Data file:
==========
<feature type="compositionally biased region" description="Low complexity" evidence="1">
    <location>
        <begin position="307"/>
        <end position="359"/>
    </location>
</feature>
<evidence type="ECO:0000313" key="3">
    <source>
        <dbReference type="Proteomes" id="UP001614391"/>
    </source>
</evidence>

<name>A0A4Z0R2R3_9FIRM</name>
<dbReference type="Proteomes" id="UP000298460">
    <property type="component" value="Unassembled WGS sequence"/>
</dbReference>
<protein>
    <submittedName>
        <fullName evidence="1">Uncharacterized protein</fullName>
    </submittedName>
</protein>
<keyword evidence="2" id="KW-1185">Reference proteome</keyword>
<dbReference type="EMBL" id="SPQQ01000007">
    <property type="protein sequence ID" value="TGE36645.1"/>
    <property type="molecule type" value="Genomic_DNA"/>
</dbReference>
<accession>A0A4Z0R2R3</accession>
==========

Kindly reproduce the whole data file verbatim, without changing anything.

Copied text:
<feature type="compositionally biased region" description="Low complexity" evidence="1">
    <location>
        <begin position="307"/>
        <end position="359"/>
    </location>
</feature>
<evidence type="ECO:0000313" key="3">
    <source>
        <dbReference type="Proteomes" id="UP001614391"/>
    </source>
</evidence>

<name>A0A4Z0R2R3_9FIRM</name>
<dbReference type="Proteomes" id="UP000298460">
    <property type="component" value="Unassembled WGS sequence"/>
</dbReference>
<protein>
    <submittedName>
        <fullName evidence="1">Uncharacterized protein</fullName>
    </submittedName>
</protein>
<keyword evidence="2" id="KW-1185">Reference proteome</keyword>
<dbReference type="EMBL" id="SPQQ01000007">
    <property type="protein sequence ID" value="TGE36645.1"/>
    <property type="molecule type" value="Genomic_DNA"/>
</dbReference>
<accession>A0A4Z0R2R3</accession>